The Odessa cockroaches don’t flee in daylight. They’re the color of rust, oval in shape, and have quite long whiskers, or rather antennae. The increasingly frequent and extensive periods I spent crouching above the hole obliged me to enter into a rather intimate relationship with them. I had to force myself to create a definitive distance between us. I had to learn to blur my vision and observe them nonchalantly, ensuring only that they didn’t climb up my legs. Maintaining this mental distance, however, sapped my strength, so that as I crouched down low, my circulation eventually ground to a halt. Unfortunately, quite soon, even a semi-crouching position became impossible. Hours spent in the library hadn’t provided adequate training for this.
Because of the curtained windows, after a while I couldn’t keep track of the route taken by the ramshackle, juddering, and stinking ambulance, but we didn’t go too far. The vehicle turned into the hospital courtyard. The green iron gate, the height of two people and with spikes along the top, slammed shut behind us with a resounding clang. I was in quarantine.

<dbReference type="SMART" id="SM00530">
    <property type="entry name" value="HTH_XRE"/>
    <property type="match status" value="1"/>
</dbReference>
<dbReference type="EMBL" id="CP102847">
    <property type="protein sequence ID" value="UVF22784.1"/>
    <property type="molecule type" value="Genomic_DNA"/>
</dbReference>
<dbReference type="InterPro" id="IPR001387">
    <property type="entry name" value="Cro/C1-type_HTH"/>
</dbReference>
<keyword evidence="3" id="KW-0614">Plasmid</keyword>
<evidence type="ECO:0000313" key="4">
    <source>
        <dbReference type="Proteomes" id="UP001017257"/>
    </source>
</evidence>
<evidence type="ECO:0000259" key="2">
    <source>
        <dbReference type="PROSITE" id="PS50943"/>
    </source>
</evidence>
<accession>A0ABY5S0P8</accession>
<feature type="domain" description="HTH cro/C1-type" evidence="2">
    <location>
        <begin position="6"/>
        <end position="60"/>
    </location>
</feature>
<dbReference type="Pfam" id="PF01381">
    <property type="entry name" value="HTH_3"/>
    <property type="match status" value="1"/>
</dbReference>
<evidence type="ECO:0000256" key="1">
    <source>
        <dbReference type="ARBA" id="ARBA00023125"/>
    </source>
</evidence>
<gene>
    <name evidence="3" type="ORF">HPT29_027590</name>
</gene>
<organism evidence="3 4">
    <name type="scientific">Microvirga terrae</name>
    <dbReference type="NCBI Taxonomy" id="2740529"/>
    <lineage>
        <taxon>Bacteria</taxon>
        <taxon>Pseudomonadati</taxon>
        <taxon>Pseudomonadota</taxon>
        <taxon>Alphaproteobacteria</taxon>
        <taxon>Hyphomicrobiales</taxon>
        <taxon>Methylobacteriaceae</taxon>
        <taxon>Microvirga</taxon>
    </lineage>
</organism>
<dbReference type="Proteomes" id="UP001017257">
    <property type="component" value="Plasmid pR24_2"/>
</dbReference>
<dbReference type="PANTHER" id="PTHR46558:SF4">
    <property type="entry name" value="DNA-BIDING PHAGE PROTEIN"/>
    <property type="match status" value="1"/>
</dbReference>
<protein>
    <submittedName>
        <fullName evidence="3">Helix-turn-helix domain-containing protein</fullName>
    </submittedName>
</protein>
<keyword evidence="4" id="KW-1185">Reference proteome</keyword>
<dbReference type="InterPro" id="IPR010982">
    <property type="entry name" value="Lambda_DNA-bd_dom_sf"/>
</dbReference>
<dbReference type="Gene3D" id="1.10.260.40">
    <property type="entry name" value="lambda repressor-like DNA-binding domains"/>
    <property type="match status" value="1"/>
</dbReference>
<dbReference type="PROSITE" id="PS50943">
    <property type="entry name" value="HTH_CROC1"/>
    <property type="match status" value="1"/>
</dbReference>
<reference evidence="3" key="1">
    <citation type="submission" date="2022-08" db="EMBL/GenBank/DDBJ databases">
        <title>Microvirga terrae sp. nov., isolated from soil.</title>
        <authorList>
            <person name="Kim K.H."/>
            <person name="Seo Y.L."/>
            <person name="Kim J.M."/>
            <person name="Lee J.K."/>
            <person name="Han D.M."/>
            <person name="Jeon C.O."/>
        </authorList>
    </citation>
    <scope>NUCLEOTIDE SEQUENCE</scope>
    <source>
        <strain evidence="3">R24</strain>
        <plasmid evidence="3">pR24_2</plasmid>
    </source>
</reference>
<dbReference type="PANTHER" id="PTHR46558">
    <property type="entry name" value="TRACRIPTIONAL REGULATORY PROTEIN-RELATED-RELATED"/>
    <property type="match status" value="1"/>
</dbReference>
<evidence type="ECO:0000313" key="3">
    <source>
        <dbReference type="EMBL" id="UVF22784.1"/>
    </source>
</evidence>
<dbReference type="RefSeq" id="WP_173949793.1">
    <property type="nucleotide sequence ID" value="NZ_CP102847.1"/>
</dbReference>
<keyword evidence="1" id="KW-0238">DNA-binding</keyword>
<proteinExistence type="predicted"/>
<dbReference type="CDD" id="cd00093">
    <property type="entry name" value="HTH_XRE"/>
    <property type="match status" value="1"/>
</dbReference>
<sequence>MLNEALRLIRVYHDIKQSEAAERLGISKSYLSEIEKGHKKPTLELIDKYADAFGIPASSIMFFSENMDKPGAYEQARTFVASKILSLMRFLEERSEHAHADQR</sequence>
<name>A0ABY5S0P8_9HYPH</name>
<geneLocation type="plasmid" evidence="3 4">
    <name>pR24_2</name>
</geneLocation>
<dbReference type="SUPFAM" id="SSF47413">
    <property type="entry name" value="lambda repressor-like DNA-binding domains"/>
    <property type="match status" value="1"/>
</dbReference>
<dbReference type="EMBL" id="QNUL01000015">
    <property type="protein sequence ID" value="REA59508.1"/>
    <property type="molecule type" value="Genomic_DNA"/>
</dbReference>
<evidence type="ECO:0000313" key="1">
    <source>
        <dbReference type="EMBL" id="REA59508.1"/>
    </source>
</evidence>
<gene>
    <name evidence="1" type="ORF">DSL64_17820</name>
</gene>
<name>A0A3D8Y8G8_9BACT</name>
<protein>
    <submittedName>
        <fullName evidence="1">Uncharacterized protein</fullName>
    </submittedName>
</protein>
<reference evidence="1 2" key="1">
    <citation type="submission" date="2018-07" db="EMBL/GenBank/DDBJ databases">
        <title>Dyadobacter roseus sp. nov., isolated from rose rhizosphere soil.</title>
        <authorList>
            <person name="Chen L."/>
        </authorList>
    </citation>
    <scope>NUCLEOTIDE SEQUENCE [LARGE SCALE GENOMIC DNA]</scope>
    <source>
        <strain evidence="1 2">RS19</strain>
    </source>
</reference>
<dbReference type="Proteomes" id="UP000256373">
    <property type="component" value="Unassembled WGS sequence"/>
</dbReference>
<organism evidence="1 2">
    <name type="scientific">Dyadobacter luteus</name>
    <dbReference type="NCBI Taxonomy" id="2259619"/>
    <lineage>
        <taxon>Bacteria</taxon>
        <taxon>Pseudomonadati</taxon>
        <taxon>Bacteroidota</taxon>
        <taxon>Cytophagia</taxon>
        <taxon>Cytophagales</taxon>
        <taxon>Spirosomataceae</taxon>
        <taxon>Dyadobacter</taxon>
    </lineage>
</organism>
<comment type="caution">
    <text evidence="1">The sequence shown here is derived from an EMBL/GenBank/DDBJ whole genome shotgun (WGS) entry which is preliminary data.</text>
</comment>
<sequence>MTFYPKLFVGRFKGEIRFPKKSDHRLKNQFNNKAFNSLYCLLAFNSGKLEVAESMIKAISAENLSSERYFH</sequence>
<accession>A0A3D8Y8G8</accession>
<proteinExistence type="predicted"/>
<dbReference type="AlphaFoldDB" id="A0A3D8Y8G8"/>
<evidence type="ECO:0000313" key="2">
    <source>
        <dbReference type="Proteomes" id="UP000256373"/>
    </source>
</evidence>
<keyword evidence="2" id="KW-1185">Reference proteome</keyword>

The administration was at sixes and sevens because I was a foreigner. After some toing and froing, I was put in a room with four beds, where the only other occupant was a girl. I hardly noticed when my clothes were taken away. Instead of my pajamas, I was given a nightgown made of a tattered bed sheet. Nothing mattered except the distance to the toilet: would I make it without fainting? They brought me a handful of Russian Ftalazol tablets and a glass of water. The tap water I’d been avoiding precisely because of the danger of infection. The city’s water supply was contaminated, thanks to the open sewers built when the city was founded in 1794. Ever since Catherine the Great’s time rats and the above-mentioned hordes of cockroaches have been scuttling about in broad daylight, and cholera has surfaced every summer like clockwork. Soviet quarantine was accompanied by a news quarantine. At the time of the most serious outbreak, in 1970, those preparing to holiday here were allowed in without further ado, but not allowed out. There were rumors of sudden deaths and escapes. Ever since they have been watching like hawks for cholera-suspect elements and rounding them up in a flash.